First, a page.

It’s late March, 1992. My mother is standing by the piano with an overturned hat in her hands. In the hat are four folded squares of paper. On each square, she has written one of each of these names:
- Allegheny College, Meadville, PA
- Centre College, Danville, KY
- Miami University, Oxford, OH
- Ohio Northern University, Ada, OH
I’ve applied and been accepted to eight different schools, although I’m not sure why I went after so many. I guess I want options, option, options, and now that I have them, I’ve narrowed them down to the four that “fit best.” I don’t exactly know what that means, but I can say the past four years have been tough ones. (Isn’t high school tough for everyone?) I want to go somewhere new, completely start over. I want to go by gut feel alone.
My mom shakes the hat and peers over its brim. “Are you ready?” she asks.
“I think so.”
In the middle of the dining room table there sits a large bouquet of purple and white hyacinths. The room is steeped in their sticky-sweet scent. I breathe them in as my mom reaches into the hat.
She opens the square slowly at first, then quickly and triumphantly. “Allegheny!” she says with naked delight.
My mom hails from Pennsylvania. She hasn’t said so, but I know Allegheny is her first choice. She and my dad took turns slogging through all the campus tours and overnights with me, and at Allegheny, she was different. She was more relaxed, maybe, like she’d found the place she’d feel comfortable enough to let me try myself out for a while.
Now her eyes squint. Her face is flushed. “Allegheny!” she says again.
“Allegheny!” I say to let it roll around on my tongue. It doesn’t feel right. I say it again just to be sure.
She watches me for a moment. Then she drops the square into the hat and reshakes the collection. “Best two out of three,” she says brightly.
I hold my breath as she pulls the next square.
“Centre College!” she says.
My heart skips. I grin all over myself.
She surveys my response. The square goes in again. And then it comes out.
She holds it up to my face and then places it in my hands. I feel sure of this square, sure of her handwriting, sure of this final decision. And while part of me feels guilty—Centre is the farthest away, the most expensive, the one with the smallest scholarship—the other part of me wraps my life around it.
My mother smiles. She gives me a hug, and for a while neither of us lets go.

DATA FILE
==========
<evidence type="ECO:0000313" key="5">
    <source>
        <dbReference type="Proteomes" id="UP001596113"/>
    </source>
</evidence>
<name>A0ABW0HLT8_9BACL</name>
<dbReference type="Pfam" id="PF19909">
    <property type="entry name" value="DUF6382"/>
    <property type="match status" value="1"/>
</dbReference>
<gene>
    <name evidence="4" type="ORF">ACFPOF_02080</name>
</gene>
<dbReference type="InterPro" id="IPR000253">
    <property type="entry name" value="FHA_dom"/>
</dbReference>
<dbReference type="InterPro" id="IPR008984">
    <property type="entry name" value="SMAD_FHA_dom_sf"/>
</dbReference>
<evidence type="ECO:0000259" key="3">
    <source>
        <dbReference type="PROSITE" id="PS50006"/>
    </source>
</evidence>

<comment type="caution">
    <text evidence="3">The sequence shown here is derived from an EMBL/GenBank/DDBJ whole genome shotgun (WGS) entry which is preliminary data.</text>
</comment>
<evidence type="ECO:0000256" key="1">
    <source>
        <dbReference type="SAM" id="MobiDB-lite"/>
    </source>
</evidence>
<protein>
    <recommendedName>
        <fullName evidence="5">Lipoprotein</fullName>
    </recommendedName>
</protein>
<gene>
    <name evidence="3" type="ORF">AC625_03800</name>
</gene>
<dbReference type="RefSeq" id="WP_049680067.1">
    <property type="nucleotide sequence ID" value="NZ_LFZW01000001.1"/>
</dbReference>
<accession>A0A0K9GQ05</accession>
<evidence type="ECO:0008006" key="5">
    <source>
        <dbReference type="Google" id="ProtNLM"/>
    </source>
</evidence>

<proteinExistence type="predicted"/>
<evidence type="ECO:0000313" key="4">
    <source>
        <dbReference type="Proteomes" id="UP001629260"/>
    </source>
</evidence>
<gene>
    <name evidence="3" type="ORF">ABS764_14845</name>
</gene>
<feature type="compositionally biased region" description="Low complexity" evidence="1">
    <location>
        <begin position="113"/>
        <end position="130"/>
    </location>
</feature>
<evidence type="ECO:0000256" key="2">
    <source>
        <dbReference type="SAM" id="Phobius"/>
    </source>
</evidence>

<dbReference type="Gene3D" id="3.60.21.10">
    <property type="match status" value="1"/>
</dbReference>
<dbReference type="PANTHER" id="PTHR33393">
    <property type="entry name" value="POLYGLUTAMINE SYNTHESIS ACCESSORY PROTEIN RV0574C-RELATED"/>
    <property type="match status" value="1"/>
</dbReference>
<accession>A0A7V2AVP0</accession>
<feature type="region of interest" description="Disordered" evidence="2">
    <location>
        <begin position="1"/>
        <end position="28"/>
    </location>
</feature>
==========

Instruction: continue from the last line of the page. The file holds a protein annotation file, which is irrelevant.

I think about how impossible it must be to let your children strike out on their own. I know it’s impossible because I can’t bear the thought even now, with the boys as small as they are. Occasionally, I drive them past Ohio State University. “There it is, guys!” I exclaim. “Look, Ohio Stadium! Maybe one day you’ll be Buckeyes just like Pa. It’s close to home; I’ll bake you brownies whenever you want them.”
They kick their feet happily and peer through the car windows. I nod smugly, because I’m not above brainwashing. I’m not above doing whatever it takes to keep them here.
This is how I know my mom is a better mother than I am.
You can’t know at 18 what it means to tell a college to expect you in the fall—how the next four years will influence the decisions you make from that point. You’ll cull your knowledge and prospects and social mores from those first years of adulthood, and those years will shape everything else. I look around me and know that everything I have, everything I strive for, all my beliefs and convictions—everything, everything—comes from the foundation my parents set for me, and the person I grew into at school.
My mom helped me prepare, helped me pack, helped me go. She helped me come home when I needed to, then helped me go back out again.
In my life, I’m grateful for so much. But that moment in the dining room, with my mom and the hat and the hyacinths and the hope I held in my hands—that’s the moment I’m most grateful for, because it led to everything else.
Love you so much, Mom. Thank you for everything. A very happy birthday to you. Here’s to your finest year yet.
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